A Micro Solution to a Macro Problem?

 

By Danielle Gerhard

Recent estimates by the National Institute for Mental Health (NIMH) have found that approximately 25% of American adults will experience a mental illness within a given year. Individuals living with a serious mental illness are more likely to develop a chronic medical condition and die earlier. In young adults, mental illness results in higher high school drop out rate. A dearth of effective medications leaves many individuals unable to hold a job, causing America a $193 billion loss in earnings per year. These saddening statistics shed light on the need for better drugs to treat mental illness.

 

Traditionally, treating a mental illness like depression, anxiety or schizophrenia involves a delicate and perpetually changing combination of drugs that target levels of neurotransmitters in the brain. Neurotransmitters are chemicals produced by the brain and used by cells to communicate with one another. Drugs used to treat mental illness either increase or decrease the release, reuptake or degradation of these chemicals from the cell. The current paradigm is that the disease solely results from neurotrasmitter imbalance. Therefore, research has predominantly focused on the specific types of cells that release them. However, neurons make up approximately 50% of all cells in the human brain. The other 50% of brain cells are glial cells and are responsible for maintaining and protecting the neurons in the brain and body.

 

One type of glial cell, microglia, are specialized macrophage-like immune cells that migrate into the brain during development and reside there throughout life. Microglia are the primary immune cells in the brain and act as first-responders, quickly mounting responses to foreign pathogens and promoting adaptive immune actions. Microglia can adapt to changes in their microenvironment by protracting or retracting their processes to maintain neuronal health, scavenging their surroundings for dead neurons and cellular debris. Moreover, it has been shown that microglia are involved in the induction and maintenance of long-term potentiation, an event that is critical for synaptic plasticity underlying learning and memory. Only in the past decade or so has this cell type begun to surface as a potential mediator in the development and continuation of mental illness. As a result of decades of neuron-focused experiments, the function of microglia have either been misunderstood or over-looked all together. Two recently published experiments contradict our conventional understanding of the etiology of mental illness.

 

A new study published in the January 29th issue of the scientific journal Nature Communciations by Dr. Jaime Grutzendler’s team at Yale University highlights a novel role for microglia in Alzheimer’s Disease (AD). Late-onset AD is thought to result from the accumulation of the protein β-amyloid (Αβ). This process is referred to as plaque aggregation and results from reduced Aβ plaque clearance. Because microglia with an activated morphology are found wrapped around areas of high Aβ accumulation, it has been hypothesized that they actually contribute to weakened neuronal projections by releasing small neurotoxic proteins, cytokines, that affect cell communication. Aβ can exist as mature and inert fibrillar Aβ but can also revert back to an intermediatary state, protofibrillar Aβ, which is toxic to neurons.

 

Dr. Grutzendler’s lab set out to to further investigate the role of microglia in Aβ plaque expansion with respect to the different forms of Aβ. Using two-photon imaging and high-resolution confocal microscopy, the team at Yale was able to show that, for the most part, microglia formed tight barriers around Aβ plaques with their processes, but in some instances microglia left plaque “hotspots” exposed. These plaque “hotspots” were associated with greater axonal and neuronal damage.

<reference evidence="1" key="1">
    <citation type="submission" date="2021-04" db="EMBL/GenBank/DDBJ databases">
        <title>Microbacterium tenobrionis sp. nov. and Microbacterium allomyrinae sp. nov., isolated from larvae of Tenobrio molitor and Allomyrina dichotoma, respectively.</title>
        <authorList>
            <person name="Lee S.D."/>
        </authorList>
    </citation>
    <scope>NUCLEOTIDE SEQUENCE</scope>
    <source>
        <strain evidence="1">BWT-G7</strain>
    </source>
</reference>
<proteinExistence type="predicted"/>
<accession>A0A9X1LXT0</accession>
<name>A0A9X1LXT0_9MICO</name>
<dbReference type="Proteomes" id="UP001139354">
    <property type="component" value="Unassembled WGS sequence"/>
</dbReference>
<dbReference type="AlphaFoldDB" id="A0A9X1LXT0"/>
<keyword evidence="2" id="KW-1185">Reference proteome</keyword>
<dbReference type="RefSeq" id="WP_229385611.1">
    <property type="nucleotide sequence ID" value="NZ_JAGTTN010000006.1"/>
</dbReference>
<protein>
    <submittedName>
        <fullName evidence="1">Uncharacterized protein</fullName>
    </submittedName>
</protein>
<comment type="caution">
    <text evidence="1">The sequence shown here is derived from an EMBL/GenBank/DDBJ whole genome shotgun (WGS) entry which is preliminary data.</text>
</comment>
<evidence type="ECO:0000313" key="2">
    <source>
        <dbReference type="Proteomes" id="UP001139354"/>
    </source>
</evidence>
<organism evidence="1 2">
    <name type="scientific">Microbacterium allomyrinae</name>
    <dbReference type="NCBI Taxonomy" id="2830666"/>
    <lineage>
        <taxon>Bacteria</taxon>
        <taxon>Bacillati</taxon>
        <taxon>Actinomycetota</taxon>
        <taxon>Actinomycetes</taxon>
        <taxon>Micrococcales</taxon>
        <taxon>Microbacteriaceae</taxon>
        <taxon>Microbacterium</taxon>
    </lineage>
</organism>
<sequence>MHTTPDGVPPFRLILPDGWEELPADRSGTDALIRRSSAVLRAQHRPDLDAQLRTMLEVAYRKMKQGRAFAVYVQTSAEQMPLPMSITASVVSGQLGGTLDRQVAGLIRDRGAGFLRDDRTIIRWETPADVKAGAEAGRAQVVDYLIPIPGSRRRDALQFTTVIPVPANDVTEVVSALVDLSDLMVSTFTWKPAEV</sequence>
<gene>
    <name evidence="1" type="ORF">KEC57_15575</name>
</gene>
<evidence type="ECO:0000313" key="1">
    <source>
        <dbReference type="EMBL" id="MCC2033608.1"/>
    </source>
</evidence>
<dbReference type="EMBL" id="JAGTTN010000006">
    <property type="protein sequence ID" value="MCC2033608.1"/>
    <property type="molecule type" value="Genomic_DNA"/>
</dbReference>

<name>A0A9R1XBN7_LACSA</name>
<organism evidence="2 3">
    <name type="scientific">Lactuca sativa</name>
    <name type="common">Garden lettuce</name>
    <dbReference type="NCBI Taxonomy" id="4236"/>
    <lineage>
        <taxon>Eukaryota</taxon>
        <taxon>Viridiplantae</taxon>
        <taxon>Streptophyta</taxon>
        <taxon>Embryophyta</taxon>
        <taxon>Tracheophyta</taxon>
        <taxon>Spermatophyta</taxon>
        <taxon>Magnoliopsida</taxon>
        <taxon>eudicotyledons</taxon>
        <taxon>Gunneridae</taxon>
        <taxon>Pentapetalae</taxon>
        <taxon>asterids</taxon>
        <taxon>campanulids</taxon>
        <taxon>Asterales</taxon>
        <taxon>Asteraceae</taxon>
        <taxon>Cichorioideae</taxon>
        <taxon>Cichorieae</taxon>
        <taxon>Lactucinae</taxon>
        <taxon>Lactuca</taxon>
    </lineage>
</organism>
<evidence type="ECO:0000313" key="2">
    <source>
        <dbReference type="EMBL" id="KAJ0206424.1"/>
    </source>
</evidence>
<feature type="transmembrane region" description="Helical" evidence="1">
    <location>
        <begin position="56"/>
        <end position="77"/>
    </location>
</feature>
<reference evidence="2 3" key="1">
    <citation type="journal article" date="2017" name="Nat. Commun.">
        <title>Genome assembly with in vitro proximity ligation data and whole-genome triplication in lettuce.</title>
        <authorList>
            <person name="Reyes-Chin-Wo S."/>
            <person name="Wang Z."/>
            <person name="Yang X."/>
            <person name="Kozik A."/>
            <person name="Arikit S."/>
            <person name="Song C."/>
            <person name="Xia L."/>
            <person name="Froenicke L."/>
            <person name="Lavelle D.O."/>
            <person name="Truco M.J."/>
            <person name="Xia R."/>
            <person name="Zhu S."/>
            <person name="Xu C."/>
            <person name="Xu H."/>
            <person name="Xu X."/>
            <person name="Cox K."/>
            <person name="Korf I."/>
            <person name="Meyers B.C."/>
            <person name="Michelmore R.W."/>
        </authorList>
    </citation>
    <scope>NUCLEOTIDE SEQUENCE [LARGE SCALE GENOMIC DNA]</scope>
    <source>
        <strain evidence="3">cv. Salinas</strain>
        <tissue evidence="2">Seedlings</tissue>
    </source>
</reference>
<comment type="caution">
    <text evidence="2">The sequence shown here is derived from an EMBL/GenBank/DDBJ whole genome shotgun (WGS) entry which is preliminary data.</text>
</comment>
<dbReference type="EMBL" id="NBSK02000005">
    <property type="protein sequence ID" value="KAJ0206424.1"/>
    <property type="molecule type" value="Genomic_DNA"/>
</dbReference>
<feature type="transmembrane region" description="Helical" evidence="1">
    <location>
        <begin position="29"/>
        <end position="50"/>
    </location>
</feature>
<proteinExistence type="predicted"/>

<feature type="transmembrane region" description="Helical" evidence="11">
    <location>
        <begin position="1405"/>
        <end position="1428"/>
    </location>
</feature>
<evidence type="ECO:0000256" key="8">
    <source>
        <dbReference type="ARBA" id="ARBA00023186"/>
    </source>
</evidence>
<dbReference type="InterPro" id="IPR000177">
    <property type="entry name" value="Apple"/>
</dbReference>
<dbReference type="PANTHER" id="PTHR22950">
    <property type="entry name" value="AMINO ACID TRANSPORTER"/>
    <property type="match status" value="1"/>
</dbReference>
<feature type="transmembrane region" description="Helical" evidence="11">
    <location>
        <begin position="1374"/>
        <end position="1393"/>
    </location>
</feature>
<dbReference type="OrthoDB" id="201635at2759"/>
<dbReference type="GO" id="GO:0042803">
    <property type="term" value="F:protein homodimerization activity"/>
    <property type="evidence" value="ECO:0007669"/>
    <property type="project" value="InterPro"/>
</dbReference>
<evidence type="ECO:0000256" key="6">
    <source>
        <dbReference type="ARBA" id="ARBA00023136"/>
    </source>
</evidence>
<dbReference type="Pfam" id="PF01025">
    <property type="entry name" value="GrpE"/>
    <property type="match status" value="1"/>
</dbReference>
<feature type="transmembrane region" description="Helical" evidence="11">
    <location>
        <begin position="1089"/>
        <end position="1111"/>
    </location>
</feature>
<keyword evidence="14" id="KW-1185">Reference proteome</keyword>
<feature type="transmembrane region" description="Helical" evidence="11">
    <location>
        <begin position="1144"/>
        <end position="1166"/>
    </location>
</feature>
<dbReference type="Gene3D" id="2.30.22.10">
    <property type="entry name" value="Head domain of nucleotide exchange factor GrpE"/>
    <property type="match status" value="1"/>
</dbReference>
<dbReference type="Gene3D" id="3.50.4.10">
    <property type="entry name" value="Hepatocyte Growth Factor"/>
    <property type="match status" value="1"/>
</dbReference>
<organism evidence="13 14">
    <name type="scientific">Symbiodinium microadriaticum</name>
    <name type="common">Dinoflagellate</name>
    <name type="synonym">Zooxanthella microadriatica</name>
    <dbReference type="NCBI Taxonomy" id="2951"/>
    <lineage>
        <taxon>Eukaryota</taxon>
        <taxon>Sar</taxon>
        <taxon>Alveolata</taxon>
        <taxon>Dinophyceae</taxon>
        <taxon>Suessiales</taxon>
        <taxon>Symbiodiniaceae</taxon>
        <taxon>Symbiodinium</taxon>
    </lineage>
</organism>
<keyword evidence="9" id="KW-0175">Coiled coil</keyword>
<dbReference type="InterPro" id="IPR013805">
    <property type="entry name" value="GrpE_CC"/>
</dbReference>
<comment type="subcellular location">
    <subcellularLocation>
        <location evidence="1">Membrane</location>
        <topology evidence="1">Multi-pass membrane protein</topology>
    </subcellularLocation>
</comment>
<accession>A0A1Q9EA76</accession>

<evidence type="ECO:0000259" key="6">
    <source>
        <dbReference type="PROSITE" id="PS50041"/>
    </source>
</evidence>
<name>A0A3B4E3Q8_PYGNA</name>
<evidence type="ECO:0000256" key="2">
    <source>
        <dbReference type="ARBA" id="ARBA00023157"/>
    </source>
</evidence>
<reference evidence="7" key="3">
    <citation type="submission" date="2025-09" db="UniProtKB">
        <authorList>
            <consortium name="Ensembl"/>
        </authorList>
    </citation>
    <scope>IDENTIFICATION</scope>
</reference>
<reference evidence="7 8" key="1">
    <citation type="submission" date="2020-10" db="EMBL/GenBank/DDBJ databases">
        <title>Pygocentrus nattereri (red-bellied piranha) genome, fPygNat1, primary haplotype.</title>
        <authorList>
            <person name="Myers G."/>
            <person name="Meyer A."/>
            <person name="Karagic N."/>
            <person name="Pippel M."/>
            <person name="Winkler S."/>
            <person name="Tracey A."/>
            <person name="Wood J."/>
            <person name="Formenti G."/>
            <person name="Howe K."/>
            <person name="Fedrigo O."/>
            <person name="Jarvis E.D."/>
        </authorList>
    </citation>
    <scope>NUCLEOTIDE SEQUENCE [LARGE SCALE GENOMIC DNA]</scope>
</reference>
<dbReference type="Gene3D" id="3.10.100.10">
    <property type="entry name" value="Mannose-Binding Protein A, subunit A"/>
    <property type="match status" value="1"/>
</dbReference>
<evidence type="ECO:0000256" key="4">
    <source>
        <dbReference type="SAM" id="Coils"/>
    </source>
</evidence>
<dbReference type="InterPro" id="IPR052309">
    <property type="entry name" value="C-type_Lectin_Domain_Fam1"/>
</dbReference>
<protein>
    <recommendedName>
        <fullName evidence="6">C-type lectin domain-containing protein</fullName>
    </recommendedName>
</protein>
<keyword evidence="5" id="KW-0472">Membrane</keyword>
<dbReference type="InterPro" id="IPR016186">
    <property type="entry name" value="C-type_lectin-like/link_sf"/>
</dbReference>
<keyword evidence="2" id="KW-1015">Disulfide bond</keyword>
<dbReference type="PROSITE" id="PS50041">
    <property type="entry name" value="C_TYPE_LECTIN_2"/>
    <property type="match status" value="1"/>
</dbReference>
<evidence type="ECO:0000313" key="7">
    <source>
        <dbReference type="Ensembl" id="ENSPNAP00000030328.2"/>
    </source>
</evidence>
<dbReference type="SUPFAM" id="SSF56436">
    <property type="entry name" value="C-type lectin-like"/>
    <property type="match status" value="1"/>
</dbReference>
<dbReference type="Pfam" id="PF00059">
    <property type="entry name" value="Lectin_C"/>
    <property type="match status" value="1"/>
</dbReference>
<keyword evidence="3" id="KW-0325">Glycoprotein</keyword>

These findings indicate that microglia generated protective barriers around Aβ plaques that served to protect neurons from the neurotoxic effects of protofibrillar Aβ. Of note, studies using aged mice revealed that microglia were less effective at surrounding plaques leading to increased neuronal damage. Microglia regulation decreases with age thereby rendering neurons more vulnerable to environmental insults. This cell type is therefore a likely key mediator of neuronal death that leads to cognitive decline and emotional distrubances in patients suffering from AD and other neurogegenerative diseases.

 

Another recently published study highlights a novel role of microglia in addiction, a chronic disease that afflicts many individuals with mental illness, comes from Dr. Linda Watkins, of the University of Colorado, Boulder. The study, published in the February 3rd issue of the scientific journal Molecular Psychiatry, examines the role of microglia in the rewarding and reinforcing effects of cocaine.

 

It has long been understood that drugs of abuse cause activation of the dopamine (DA) system in the brain, with increased DA release from the ventral tegmental area (VTA) to the nucleus accumbens (NAc), a brain region important for their rewarding effects. Cocaine achieves this effect by blocking dopamine transporters (DATs) on the cell, resulting in increased levels of synaptic DA and sustained neuronal activity. Therefore, efforts have focused on targeting DATs to prevent the rewarding effects of cocaine and ultimately reduce addiction.

 

In addition to these established dogmas, recent studies have shown that cocaine also activates the brain’s immune system. Microglia express Toll-like receptor 4 (TLR4) and its binding protein MD-2, which are important for reconizing pathogens and activating the release of pro-inflammatory molecules such as interleukin-1β (IL-1β). Using an animal model of addiction in combination with in silico and in vitro techniques, Dr. Watkin’s team found that cocaine activates the TLR4/MD-2 complex on microglia, resulting in an upregulation of IL-1β mRNA in the VTA and increased release of DA in the NAc. Administration of the selective TLR4 antagonist (+)-naloxone blocked the cocaine-induced DA release and the rewarding effects of cocaine administration in the rodent self-administration behavioral models. Overall, the study concludes that TLR4 activation on microglial cells contributes to the rewarding and reinforcing properties of cocaine. Thus, drugs targeting this system could provesuccessful in treating addiction.

 

Through these studies and similar reports, it is becoming apparent that mental illness is more than a chemical imbalance in the brain and therefore shouldn’t be studied as such. The two studies highlighted in this article show the diverse role of microglia in the development and maintenance of mental illnesses. A more in-depth understanding of how this cell type interacts with already identified neural systems underlying mental disorders could result in the development of better-tailored drug design.